For informational/historical purposes only.


 Ohio Department of Transportation  Internet News Release
April 4, 2004


Columbus [April 5, 2004] Sandra Cappel knows from experience how dangerous highway work can be. Last year, her husband the father of two college-age sons was killed while inspecting a highway work zone in Tuscarawas County. Allen Cappel, a 24-year veteran of the Ohio Department of Transportation was only 42.

"Had the driver had his mind on the road and his truck between the lines, my husband would still be alive," said Cappel. "Motorists need to slow down and pay attention in work zones so that more boys dont have to go through life without their daddy."

Today kicks off National Work Zone Safety Awareness Week, which runs April 4-10. Events are scheduled across the country to raise awareness for work zone dangers and encourage drivers to do more for safety. This year, motorists will encounter more than 700 ODOT work zones statewide.

In 2003, there were 7,265 work zone crashes in Ohio: 1,055 people were injured and 16 people died. Despite the safety warnings, the number of crashes increased by 11 percent from 2002 (6,500 crashes).

While construction and maintenance workers are at obvious risk, motorists and passengers are four times more likely to be injured or killed.

"Our employees and contractors risk their lives every day to repair and rebuild our roads and highways," said ODOT Director Gordon Proctor. "But if you dont care about them, think of yourself. It only takes a split-second of bad judgement to end a life."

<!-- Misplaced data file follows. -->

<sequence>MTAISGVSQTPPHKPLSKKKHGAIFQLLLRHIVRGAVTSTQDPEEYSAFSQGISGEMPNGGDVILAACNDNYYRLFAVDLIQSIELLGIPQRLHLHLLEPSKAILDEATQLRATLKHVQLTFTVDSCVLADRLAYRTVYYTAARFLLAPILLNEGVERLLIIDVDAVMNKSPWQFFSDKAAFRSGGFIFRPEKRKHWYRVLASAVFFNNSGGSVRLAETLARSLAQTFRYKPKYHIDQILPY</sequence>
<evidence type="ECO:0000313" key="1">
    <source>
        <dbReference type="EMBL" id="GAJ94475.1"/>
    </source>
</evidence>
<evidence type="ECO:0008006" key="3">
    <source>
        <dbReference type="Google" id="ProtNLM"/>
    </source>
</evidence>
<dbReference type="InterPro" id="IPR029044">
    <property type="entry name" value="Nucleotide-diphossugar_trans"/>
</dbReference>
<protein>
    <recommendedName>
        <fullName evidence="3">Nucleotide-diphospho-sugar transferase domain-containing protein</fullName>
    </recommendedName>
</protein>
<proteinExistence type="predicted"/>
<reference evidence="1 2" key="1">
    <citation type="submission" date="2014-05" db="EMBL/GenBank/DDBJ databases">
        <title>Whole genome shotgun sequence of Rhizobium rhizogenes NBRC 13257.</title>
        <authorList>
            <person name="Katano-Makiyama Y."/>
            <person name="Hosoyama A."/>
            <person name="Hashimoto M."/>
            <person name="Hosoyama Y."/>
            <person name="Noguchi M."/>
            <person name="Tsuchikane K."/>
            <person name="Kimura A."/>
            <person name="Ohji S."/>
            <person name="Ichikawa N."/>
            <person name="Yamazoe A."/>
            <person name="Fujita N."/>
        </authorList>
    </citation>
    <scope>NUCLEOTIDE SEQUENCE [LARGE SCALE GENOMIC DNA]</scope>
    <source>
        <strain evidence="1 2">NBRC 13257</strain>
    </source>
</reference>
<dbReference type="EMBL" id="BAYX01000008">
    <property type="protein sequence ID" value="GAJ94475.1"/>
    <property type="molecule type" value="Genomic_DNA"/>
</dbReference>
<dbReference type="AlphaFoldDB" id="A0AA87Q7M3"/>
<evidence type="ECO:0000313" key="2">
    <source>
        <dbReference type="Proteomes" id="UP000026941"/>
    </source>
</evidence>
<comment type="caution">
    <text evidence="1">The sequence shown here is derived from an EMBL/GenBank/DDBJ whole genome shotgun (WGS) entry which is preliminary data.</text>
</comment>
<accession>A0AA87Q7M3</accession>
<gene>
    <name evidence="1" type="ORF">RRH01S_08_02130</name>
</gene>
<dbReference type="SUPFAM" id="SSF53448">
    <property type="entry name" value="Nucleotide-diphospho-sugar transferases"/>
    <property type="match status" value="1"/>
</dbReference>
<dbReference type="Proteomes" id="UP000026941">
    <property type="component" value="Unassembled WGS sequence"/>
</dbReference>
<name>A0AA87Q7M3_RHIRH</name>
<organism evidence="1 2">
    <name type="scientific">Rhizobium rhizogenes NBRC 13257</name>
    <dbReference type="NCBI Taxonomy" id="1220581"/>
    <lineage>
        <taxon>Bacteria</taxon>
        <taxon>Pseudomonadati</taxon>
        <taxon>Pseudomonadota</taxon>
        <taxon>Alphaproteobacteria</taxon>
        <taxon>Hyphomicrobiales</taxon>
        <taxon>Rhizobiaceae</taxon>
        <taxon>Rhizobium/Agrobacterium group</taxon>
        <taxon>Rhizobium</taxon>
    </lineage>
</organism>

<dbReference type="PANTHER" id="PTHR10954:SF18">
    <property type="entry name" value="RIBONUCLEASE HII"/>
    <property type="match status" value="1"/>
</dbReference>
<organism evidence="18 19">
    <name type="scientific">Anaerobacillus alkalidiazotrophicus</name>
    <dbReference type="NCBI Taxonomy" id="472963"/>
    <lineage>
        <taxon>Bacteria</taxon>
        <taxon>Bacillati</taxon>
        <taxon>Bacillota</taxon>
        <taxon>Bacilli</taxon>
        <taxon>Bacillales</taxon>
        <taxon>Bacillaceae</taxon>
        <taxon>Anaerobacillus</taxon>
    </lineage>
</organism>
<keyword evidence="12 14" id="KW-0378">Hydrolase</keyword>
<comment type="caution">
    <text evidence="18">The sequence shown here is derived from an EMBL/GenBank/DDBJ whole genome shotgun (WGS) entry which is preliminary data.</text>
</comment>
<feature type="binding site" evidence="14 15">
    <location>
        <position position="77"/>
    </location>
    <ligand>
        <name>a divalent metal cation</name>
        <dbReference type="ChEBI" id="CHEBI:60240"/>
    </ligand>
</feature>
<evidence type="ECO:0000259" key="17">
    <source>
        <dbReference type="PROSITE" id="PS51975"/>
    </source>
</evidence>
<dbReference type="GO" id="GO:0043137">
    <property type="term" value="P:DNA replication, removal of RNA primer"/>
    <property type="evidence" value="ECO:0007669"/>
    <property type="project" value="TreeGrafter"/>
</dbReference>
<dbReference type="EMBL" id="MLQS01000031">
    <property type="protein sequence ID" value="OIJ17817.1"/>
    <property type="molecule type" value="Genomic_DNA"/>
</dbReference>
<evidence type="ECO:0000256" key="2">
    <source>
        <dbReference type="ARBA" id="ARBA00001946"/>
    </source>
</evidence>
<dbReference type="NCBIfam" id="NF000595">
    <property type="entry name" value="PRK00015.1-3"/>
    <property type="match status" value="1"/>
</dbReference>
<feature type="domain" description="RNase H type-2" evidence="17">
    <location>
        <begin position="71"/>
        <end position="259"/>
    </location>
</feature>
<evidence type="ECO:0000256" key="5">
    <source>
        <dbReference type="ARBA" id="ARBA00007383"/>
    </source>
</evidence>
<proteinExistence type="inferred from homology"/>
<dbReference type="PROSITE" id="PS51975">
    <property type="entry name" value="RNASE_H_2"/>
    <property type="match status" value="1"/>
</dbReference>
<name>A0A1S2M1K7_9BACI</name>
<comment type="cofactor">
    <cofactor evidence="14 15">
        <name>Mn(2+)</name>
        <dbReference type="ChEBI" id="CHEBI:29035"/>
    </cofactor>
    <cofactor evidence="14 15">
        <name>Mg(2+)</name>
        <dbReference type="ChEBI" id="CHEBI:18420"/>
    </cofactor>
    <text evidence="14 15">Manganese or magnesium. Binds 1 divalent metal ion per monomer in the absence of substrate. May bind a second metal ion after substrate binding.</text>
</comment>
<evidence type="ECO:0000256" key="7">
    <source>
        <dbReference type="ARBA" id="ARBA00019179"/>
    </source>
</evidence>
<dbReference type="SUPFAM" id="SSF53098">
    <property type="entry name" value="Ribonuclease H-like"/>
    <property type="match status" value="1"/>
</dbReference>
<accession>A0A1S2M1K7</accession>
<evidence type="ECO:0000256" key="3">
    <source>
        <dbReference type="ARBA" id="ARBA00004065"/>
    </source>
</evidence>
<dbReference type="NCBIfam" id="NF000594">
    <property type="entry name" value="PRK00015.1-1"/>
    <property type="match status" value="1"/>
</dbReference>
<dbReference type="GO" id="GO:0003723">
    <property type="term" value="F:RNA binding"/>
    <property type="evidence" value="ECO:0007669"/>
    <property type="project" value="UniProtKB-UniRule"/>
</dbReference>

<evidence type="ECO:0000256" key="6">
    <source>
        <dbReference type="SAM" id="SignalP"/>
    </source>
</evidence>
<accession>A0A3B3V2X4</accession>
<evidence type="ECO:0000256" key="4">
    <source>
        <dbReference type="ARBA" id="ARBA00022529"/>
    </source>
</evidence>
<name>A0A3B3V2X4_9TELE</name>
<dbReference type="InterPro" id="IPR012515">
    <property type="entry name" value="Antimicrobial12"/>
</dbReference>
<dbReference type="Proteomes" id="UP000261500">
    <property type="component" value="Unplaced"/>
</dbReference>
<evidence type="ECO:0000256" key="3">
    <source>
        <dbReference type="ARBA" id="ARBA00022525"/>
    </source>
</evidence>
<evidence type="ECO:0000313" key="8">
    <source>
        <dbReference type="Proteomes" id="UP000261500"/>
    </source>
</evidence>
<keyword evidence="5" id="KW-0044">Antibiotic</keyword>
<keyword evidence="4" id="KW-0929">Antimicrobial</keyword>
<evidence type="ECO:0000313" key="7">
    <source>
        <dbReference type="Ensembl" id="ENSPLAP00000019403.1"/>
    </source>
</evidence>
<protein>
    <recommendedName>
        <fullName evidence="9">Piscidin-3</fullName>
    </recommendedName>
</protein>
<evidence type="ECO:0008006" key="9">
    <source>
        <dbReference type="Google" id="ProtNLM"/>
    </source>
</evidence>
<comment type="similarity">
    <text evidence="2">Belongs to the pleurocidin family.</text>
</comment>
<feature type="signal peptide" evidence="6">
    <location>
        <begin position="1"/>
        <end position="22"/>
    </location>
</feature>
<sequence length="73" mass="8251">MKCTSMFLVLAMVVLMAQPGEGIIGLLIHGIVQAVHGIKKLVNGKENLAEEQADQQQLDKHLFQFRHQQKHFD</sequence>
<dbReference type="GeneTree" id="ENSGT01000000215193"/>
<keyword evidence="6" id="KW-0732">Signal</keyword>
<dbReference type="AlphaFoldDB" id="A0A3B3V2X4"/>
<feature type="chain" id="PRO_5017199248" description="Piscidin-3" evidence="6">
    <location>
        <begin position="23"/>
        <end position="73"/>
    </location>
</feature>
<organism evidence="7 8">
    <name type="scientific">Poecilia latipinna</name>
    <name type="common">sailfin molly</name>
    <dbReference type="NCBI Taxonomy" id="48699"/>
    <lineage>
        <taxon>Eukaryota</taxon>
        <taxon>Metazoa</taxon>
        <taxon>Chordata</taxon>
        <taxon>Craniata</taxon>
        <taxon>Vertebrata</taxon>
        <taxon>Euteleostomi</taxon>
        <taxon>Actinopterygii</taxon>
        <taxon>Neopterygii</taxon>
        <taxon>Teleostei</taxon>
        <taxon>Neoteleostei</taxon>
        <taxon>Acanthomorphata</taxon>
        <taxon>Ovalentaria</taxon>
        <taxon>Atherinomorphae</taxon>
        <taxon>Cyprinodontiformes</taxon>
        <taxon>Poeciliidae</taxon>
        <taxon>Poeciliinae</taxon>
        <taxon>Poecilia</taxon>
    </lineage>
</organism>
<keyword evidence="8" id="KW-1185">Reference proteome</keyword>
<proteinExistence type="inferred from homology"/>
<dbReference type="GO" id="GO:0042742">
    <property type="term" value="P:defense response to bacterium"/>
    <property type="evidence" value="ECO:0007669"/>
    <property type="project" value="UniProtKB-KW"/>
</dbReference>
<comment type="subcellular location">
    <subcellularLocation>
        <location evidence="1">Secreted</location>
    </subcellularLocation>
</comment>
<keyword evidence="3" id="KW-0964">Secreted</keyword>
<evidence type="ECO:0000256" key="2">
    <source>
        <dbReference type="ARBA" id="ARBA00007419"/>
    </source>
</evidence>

ODOT says the most common causes of crashes are following too close, failure to yield and speeding. Many work zone crashes occur at interchanges where motorists are merging onto the highway.

Proctor said ODOTdoes what it can to reduce accidents by reducing work zone congestion. The department spends about $30 million annually to maintain more lanes of traffic, speed the pace of construction and conduct more work on weekends and nights when fewer people are on the road.

In addition, ODOT employs full-time work zone managers to design and monitor work zones and is testing new materials to make signs, pavement markings and other warning devices more visible at night or in wet conditions. This year, the department will also test the use of speed trailers in work zones to get motorists attention.

Motorists can help ODOT keep highways safe by using good judgement and common sense in work zones:

Stay alert and give driving your full attention.

Follow all posted signs and obey flaggers.

Dont tailgate; Most crashes in work zones are rear-end collisions.

Merge early and be courteous to other drivers.

Dont speed. It takes less than a minute more to travel a two-mile work zone at 45 mph than 65 mph.


For information on statewide work zones, log onto